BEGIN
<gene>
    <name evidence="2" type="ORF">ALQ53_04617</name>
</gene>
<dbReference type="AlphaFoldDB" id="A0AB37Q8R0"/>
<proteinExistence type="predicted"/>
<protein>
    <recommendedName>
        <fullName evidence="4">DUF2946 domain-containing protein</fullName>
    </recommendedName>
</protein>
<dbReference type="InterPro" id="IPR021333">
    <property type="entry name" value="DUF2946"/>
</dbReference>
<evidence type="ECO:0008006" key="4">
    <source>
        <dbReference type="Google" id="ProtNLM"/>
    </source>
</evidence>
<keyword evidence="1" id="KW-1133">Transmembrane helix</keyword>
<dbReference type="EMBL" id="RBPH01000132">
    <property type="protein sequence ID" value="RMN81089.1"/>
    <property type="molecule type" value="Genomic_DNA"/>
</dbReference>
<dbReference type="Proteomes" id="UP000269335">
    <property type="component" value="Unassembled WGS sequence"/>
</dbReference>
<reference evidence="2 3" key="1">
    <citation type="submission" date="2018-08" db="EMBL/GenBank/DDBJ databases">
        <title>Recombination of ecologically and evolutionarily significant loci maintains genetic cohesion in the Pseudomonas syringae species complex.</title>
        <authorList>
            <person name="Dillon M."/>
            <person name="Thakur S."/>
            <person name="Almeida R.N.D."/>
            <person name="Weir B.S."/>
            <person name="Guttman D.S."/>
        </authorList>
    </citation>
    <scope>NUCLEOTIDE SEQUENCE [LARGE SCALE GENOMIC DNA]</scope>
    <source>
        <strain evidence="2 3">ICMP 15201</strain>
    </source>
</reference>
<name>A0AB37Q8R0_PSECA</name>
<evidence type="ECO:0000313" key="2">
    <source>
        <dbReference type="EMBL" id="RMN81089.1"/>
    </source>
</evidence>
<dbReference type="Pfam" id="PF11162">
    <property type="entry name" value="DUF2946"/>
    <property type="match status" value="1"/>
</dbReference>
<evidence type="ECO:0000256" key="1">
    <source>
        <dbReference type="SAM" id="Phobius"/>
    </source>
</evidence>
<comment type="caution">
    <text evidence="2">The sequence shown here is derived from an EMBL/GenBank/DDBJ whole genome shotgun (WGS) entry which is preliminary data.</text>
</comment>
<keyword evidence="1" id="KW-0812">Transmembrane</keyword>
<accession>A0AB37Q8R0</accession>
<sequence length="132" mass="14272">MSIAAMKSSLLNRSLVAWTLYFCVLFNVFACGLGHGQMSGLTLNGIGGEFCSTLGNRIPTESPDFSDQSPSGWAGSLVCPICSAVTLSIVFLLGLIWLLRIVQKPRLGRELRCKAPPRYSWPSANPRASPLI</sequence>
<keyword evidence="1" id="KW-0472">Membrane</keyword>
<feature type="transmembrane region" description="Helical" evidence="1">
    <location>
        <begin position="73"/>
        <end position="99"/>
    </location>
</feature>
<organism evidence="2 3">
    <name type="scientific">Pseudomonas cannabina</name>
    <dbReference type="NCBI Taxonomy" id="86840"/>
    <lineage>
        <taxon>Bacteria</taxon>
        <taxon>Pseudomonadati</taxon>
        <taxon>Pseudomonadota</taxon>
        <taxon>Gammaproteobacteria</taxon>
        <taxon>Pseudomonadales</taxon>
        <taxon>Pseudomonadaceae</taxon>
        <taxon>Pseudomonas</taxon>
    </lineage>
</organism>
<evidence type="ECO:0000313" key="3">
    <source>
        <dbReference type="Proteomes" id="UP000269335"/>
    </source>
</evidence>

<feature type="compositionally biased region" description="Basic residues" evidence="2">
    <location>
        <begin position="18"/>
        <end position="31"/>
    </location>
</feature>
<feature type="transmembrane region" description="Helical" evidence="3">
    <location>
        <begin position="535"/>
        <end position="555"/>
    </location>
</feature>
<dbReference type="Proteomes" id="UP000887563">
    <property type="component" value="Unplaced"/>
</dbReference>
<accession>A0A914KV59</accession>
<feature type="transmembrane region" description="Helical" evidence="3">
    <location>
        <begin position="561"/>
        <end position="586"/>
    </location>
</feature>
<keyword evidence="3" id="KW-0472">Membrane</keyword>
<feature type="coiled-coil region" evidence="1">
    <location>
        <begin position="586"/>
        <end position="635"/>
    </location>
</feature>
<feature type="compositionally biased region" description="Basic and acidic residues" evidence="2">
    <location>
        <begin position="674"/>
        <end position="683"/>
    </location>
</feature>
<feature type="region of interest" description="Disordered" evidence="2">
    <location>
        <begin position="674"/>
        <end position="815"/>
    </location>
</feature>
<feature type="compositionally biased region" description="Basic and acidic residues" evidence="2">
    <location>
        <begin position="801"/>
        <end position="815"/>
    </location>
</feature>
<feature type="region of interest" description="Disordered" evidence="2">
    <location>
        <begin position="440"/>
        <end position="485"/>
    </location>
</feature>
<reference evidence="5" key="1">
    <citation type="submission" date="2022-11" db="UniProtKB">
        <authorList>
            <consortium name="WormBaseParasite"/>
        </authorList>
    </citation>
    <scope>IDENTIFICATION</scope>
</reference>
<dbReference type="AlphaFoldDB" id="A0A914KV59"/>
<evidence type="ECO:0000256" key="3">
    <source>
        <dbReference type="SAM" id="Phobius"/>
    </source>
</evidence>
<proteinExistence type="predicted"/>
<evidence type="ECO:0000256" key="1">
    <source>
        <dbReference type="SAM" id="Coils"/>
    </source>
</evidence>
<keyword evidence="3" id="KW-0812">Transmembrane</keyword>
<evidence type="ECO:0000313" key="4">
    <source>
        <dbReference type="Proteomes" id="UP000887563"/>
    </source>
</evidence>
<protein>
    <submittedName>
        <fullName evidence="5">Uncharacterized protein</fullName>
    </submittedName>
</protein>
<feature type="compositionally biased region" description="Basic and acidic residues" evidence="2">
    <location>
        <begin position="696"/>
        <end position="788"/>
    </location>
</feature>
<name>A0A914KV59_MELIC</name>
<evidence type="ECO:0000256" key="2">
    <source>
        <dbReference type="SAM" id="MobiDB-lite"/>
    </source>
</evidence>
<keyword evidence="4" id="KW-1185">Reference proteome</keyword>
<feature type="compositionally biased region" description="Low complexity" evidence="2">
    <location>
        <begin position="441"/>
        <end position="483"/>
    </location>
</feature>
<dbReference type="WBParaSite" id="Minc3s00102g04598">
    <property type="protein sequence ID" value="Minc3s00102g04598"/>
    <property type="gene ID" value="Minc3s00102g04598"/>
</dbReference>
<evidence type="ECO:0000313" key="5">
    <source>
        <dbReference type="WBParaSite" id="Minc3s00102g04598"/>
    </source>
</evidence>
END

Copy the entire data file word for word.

<gene>
    <name evidence="2" type="ORF">ALQ53_04617</name>
</gene>
<dbReference type="AlphaFoldDB" id="A0AB37Q8R0"/>
<proteinExistence type="predicted"/>
<protein>
    <recommendedName>
        <fullName evidence="4">DUF2946 domain-containing protein</fullName>
    </recommendedName>
</protein>
<dbReference type="InterPro" id="IPR021333">
    <property type="entry name" value="DUF2946"/>
</dbReference>
<evidence type="ECO:0008006" key="4">
    <source>
        <dbReference type="Google" id="ProtNLM"/>
    </source>
</evidence>
<keyword evidence="1" id="KW-1133">Transmembrane helix</keyword>
<dbReference type="EMBL" id="RBPH01000132">
    <property type="protein sequence ID" value="RMN81089.1"/>
    <property type="molecule type" value="Genomic_DNA"/>
</dbReference>
<dbReference type="Proteomes" id="UP000269335">
    <property type="component" value="Unassembled WGS sequence"/>
</dbReference>
<reference evidence="2 3" key="1">
    <citation type="submission" date="2018-08" db="EMBL/GenBank/DDBJ databases">
        <title>Recombination of ecologically and evolutionarily significant loci maintains genetic cohesion in the Pseudomonas syringae species complex.</title>
        <authorList>
            <person name="Dillon M."/>
            <person name="Thakur S."/>
            <person name="Almeida R.N.D."/>
            <person name="Weir B.S."/>
            <person name="Guttman D.S."/>
        </authorList>
    </citation>
    <scope>NUCLEOTIDE SEQUENCE [LARGE SCALE GENOMIC DNA]</scope>
    <source>
        <strain evidence="2 3">ICMP 15201</strain>
    </source>
</reference>
<name>A0AB37Q8R0_PSECA</name>
<evidence type="ECO:0000313" key="2">
    <source>
        <dbReference type="EMBL" id="RMN81089.1"/>
    </source>
</evidence>
<dbReference type="Pfam" id="PF11162">
    <property type="entry name" value="DUF2946"/>
    <property type="match status" value="1"/>
</dbReference>
<evidence type="ECO:0000256" key="1">
    <source>
        <dbReference type="SAM" id="Phobius"/>
    </source>
</evidence>
<comment type="caution">
    <text evidence="2">The sequence shown here is derived from an EMBL/GenBank/DDBJ whole genome shotgun (WGS) entry which is preliminary data.</text>
</comment>
<keyword evidence="1" id="KW-0812">Transmembrane</keyword>
<accession>A0AB37Q8R0</accession>
<sequence length="132" mass="14272">MSIAAMKSSLLNRSLVAWTLYFCVLFNVFACGLGHGQMSGLTLNGIGGEFCSTLGNRIPTESPDFSDQSPSGWAGSLVCPICSAVTLSIVFLLGLIWLLRIVQKPRLGRELRCKAPPRYSWPSANPRASPLI</sequence>
<keyword evidence="1" id="KW-0472">Membrane</keyword>
<feature type="transmembrane region" description="Helical" evidence="1">
    <location>
        <begin position="73"/>
        <end position="99"/>
    </location>
</feature>
<organism evidence="2 3">
    <name type="scientific">Pseudomonas cannabina</name>
    <dbReference type="NCBI Taxonomy" id="86840"/>
    <lineage>
        <taxon>Bacteria</taxon>
        <taxon>Pseudomonadati</taxon>
        <taxon>Pseudomonadota</taxon>
        <taxon>Gammaproteobacteria</taxon>
        <taxon>Pseudomonadales</taxon>
        <taxon>Pseudomonadaceae</taxon>
        <taxon>Pseudomonas</taxon>
    </lineage>
</organism>
<evidence type="ECO:0000313" key="3">
    <source>
        <dbReference type="Proteomes" id="UP000269335"/>
    </source>
</evidence>

<feature type="compositionally biased region" description="Basic residues" evidence="2">
    <location>
        <begin position="18"/>
        <end position="31"/>
    </location>
</feature>
<feature type="transmembrane region" description="Helical" evidence="3">
    <location>
        <begin position="535"/>
        <end position="555"/>
    </location>
</feature>
<dbReference type="Proteomes" id="UP000887563">
    <property type="component" value="Unplaced"/>
</dbReference>
<accession>A0A914KV59</accession>
<feature type="transmembrane region" description="Helical" evidence="3">
    <location>
        <begin position="561"/>
        <end position="586"/>
    </location>
</feature>
<keyword evidence="3" id="KW-0472">Membrane</keyword>
<feature type="coiled-coil region" evidence="1">
    <location>
        <begin position="586"/>
        <end position="635"/>
    </location>
</feature>
<feature type="compositionally biased region" description="Basic and acidic residues" evidence="2">
    <location>
        <begin position="674"/>
        <end position="683"/>
    </location>
</feature>
<feature type="region of interest" description="Disordered" evidence="2">
    <location>
        <begin position="674"/>
        <end position="815"/>
    </location>
</feature>
<feature type="compositionally biased region" description="Basic and acidic residues" evidence="2">
    <location>
        <begin position="801"/>
        <end position="815"/>
    </location>
</feature>
<feature type="region of interest" description="Disordered" evidence="2">
    <location>
        <begin position="440"/>
        <end position="485"/>
    </location>
</feature>
<reference evidence="5" key="1">
    <citation type="submission" date="2022-11" db="UniProtKB">
        <authorList>
            <consortium name="WormBaseParasite"/>
        </authorList>
    </citation>
    <scope>IDENTIFICATION</scope>
</reference>
<dbReference type="AlphaFoldDB" id="A0A914KV59"/>
<evidence type="ECO:0000256" key="3">
    <source>
        <dbReference type="SAM" id="Phobius"/>
    </source>
</evidence>
<proteinExistence type="predicted"/>
<evidence type="ECO:0000256" key="1">
    <source>
        <dbReference type="SAM" id="Coils"/>
    </source>
</evidence>
<keyword evidence="3" id="KW-0812">Transmembrane</keyword>
<evidence type="ECO:0000313" key="4">
    <source>
        <dbReference type="Proteomes" id="UP000887563"/>
    </source>
</evidence>
<protein>
    <submittedName>
        <fullName evidence="5">Uncharacterized protein</fullName>
    </submittedName>
</protein>
<feature type="compositionally biased region" description="Basic and acidic residues" evidence="2">
    <location>
        <begin position="696"/>
        <end position="788"/>
    </location>
</feature>
<name>A0A914KV59_MELIC</name>
<evidence type="ECO:0000256" key="2">
    <source>
        <dbReference type="SAM" id="MobiDB-lite"/>
    </source>
</evidence>
<keyword evidence="4" id="KW-1185">Reference proteome</keyword>
<feature type="compositionally biased region" description="Low complexity" evidence="2">
    <location>
        <begin position="441"/>
        <end position="483"/>
    </location>
</feature>
<dbReference type="WBParaSite" id="Minc3s00102g04598">
    <property type="protein sequence ID" value="Minc3s00102g04598"/>
    <property type="gene ID" value="Minc3s00102g04598"/>
</dbReference>
<evidence type="ECO:0000313" key="5">
    <source>
        <dbReference type="WBParaSite" id="Minc3s00102g04598"/>
    </source>
</evidence>